Take A Game of Thrones for example. George R.R. Martin was responding to all the authors writing derivative and Tolkienesque quest narratives and was himself in dialogue with contemporaries such as Tad Williams and Robin Hobb. If you only read A Song of Ice And Fire, you’re joining the conversation halfway through. You’ve got no idea who he’s responding to, and you’ll never hear how others respond to him.

Alternatively, by reading The Way of Kings without reading A Game of Thrones, you can’t properly contextualize it as Sanderson’s response to the genre’s prevailing grimdark movement. Every text that’s worth reading gives readers plenty to discuss on its own – but viewing it within its wider genre context enriches the experience.

From there, you can read lesser known, but still influential, works in the genre. Want to better understand the transition from Tolkien to modern fantasy? Check out Wars of Light and Shadow or A Crown of Stars, or any of the other epic series that emerged in the nineties. Plus, reading and supporting lesser-known authors is what keeps publishing alive.

Personally, I’d rather have an in-depth and in-context understanding of A Song of Ice And Fire than a surface level understanding of ten different classics. 

No novel is written in a vacuum, they all have genre context, but it is important recognize that fantasy novels also have non-genre context. Joe Abercrombie cites A Game of Thrones as a key influence, of course, but also Western novel Lonesome Dove and Shelby Foote’s multi-volume history of the American Civil War. Heck, I Am Not A Serial Killer by Dan Wells was influenced by the classics of Russian literature.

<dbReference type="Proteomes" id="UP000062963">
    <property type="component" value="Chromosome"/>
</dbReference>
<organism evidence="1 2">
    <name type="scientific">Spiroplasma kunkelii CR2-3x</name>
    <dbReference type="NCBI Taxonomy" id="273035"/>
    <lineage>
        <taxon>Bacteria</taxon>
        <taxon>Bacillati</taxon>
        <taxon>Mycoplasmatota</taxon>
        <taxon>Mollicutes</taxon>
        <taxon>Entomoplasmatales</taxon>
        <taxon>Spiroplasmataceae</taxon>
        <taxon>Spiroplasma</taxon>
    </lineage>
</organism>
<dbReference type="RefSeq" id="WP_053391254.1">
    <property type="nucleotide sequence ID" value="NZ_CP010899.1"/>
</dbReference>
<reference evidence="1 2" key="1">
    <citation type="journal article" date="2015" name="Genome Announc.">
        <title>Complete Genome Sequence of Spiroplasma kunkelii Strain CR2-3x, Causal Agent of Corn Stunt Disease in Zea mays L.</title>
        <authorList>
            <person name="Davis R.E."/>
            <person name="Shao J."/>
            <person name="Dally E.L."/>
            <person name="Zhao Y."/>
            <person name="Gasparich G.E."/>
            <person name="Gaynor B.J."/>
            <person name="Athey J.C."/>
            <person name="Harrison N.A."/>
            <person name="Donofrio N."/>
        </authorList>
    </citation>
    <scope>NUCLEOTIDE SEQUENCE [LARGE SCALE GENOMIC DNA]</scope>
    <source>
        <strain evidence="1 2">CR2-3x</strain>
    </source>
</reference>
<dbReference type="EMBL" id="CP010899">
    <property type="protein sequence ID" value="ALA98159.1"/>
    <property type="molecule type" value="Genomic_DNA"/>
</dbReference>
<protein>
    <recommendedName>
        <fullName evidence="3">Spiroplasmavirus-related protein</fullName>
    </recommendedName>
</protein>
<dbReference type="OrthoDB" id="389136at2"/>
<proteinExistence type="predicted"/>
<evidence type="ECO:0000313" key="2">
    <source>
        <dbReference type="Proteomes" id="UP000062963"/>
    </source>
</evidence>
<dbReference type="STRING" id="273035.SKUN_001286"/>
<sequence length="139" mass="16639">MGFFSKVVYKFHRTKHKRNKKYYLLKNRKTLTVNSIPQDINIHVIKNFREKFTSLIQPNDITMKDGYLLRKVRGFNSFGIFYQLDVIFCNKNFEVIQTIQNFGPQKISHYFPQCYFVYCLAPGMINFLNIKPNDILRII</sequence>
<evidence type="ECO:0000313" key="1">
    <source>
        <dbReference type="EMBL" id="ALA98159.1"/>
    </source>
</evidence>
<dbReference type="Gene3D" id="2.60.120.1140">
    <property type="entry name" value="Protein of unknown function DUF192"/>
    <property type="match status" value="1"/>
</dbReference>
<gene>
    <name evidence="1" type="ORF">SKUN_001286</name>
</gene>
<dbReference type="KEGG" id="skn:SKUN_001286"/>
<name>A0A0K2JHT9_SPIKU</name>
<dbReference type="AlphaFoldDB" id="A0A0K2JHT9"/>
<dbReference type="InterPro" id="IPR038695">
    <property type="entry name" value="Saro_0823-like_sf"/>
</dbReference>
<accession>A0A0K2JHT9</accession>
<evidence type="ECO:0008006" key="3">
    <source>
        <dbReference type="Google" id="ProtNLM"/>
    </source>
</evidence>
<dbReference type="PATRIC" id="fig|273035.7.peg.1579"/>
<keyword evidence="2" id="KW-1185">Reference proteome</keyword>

Essentially, if you’re doing your due diligence on your genre of choice, you’ll end up reading widely anyways.

In Fantasy, We’re Part of the Conversation Too

Sure, I can read Romeo and Juliet or The Great Gatsby, but what can I say about them? Critics and academics have studied these texts for decades and centuries. Thousands of authors have responded to them. And even if you think you’ve come up with a new interpretation, chances are there’s already an indie movie or modern retelling that beat you to it. 

It’s similar for modern mega-hits – people with far larger platforms than you have already defined the conversation, and it is much more difficult for us to interrupt. For fantasy novels, especially those outside the few biggest series, us fans have a real chance to share original analysis and have it heard. We can define conversations. 

A lot of authors will even engage with fans directly. Between Reddit, Discord, BookTube, Tumblr, GoodReads, and even BookTok, we have many opportunities to meaningfully contribute. There is value in discovering the classics for yourself, but I personally find it so much more exciting to participate in conversations that are ongoing.

When Evan Winter releases Lord of Demons (next year!), anyone can host a BookTube discussion about it or make an analytical Reddit post – and in doing so help shape the conversation.

What Can a Classic Give You That a Modern Fantasy Can’t?

Cover of Jade City by Fonda Lee

Well, lots: a stronger vocabulary, knowledge of history, an understanding of literary allusions, etc. But you don’t need to go back to the 1800s to get at the fundamental questions.